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WHERE DO I FIND MY MAGI (Modified Adjusted Gross Income)?

Modified Adjusted Gross Income, or MAGI is important to taxpayers because several benefits are allowed or denied based on the annual amount. Believe it or not, your MAGI is not a line item on the Form 1040. This is because there are several forms of MAGI, each tailored to specific tax incentives, and even another form of income taxes. Each MAGI starts with your Adjusted Gross Income (AGI) 1040 line 11 and then you add back any of the deductions that apply to your situation. The benefits that have thresholds based on you MAGI include the deductibility of your IRA contribution(s), eligibility to make Roth IRA contributions, the child tax credit, education credits, student loan interest deduction and health insurance credits. A MAGI is also used to determine if a surtax is to be paid, such as the Net Investment Income Tax, this is a 3.8% tax on passive income producing assets.

Certain deductions are allowed without the need to itemize deductions, these are referred to as “above the line” deductions. They are subtracted from your gross income to arrive at Adjusted Gross Income (AGI). Each MAGI starts with AGI and then adds back specific “above the line” deductions. Here are the “add backs” to calculate MAGI for the more popular programs:

Traditional IRA Deduction – starting with your AGI, first you need to add the IRA contribution amount that was taken “above the line”, you can’t deduct this before calculating this MAGI, otherwise you would be claiming at tax break twice for the same expense. Then add back the following: student loan interest deduction, foreign earned income and housing exclusions, foreign housing deduction, savings bond interest that was excluded from AGI, and employer adoption benefits that were excluded from AGI to arrive at your MAGI. This MAGI is what is used to determine if you are eligible to deduct your Traditional IRA contribution. Traditional IRA deductions are phased out based on the amount of this MAGI and your filing status. If phased out, you can still fund your Traditional IRA, you just can’t take this deduction.

Roth IRA Eligibility – this adds back all the same items as above in the Traditional IRA MAGI calculation, although it goes further by adding back any Traditional IRA deduction reduced by income from a conversion of an IRA to a Roth IRA, similarly it adds back a rollover of pre-tax monies from a qualified plan to a Roth IRA.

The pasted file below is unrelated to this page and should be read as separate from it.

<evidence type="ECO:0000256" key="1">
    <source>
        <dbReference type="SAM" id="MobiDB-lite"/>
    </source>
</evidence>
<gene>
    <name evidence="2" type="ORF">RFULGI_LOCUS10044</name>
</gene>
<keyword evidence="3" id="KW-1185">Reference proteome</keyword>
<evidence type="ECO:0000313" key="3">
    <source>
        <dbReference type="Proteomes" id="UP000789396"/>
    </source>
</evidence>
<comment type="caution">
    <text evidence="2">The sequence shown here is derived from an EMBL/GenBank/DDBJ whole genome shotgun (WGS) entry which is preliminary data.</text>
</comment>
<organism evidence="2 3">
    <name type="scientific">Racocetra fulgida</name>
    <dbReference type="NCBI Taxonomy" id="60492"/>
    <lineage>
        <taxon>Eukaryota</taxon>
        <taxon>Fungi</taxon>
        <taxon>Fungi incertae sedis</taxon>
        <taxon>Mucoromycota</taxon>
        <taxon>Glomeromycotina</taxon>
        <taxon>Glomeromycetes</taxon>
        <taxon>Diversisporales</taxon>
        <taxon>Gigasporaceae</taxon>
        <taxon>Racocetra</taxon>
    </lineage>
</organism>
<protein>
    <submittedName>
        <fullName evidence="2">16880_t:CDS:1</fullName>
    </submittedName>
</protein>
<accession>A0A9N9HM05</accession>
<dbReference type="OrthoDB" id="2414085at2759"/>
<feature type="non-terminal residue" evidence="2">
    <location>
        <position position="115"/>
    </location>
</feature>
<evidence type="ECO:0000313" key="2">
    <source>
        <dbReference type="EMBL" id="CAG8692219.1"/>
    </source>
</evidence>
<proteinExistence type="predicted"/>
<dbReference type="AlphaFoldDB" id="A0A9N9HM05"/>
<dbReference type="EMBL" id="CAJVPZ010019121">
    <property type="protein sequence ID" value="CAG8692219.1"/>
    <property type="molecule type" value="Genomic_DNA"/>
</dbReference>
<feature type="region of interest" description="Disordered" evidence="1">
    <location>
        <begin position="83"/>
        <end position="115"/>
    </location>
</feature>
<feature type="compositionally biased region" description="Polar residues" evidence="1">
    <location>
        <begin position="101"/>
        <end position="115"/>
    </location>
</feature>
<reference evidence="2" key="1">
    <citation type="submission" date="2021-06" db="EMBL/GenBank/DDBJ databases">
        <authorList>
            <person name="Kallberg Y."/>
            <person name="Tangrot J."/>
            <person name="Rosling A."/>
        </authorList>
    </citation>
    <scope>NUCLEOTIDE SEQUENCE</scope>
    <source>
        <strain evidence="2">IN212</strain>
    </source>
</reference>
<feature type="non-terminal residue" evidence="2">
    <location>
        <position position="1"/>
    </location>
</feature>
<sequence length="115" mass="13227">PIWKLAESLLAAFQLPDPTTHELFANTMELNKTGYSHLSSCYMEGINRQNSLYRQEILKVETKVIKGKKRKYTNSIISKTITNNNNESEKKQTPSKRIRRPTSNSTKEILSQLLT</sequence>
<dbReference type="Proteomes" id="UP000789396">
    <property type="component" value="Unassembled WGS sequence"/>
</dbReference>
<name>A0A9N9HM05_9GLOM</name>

Child Tax Credit – this MAGI starts with AGI and then adds back foreign earned income and housing exclusions, foreign housing deduction, any excluded income from Puerto Rico and excluded income from residents of American Samoa.

Education Credits – like the Child Tax credit, this MAGI starts with AGI and then adds back foreign earned income and housing exclusions, foreign housing deduction, excluded bona fide resident of Puerto Rico and American Samoa income.

Student Loan Interest Deduction – this tax deduction phases out at certain income limits; it starts with AGI and adds back the student loan interest taken before arriving at AGI (above the line deduction) then it adds back the foreign earned income exclusion, foreign housing exclusion, foreign housing deduction, and the income exclusions for residents of Puerto and American Samoa.

Premium Tax Credit (PTC) – these refundable tax credit subsidies are available to eligible individuals and families to assist with the premiums for their health care insurance. To determine eligibility, this MAGI adds foreign earned income, tax-free interest, and the tax-free portion of Social Security benefits to AGI.

Net Investment Income Tax (NIIT) – this is a 3.8% surtax on passive investment income. It is applicable to taxpayers filing single with a MAGI of $200,000 and $250,000 if married filing joint. To calculate the NIIT MAGI, start with your AGI and then add back the foreign earned income exclusion and certain other adjustment for foreign investments. These can be found on the instructions for Form 8960.

Knowing how to determine any specific MAGI allows for better tax planning, including how to use your money wisely by making timely tax payments to avoid the dreaded underpayment of taxes penalties and interest.

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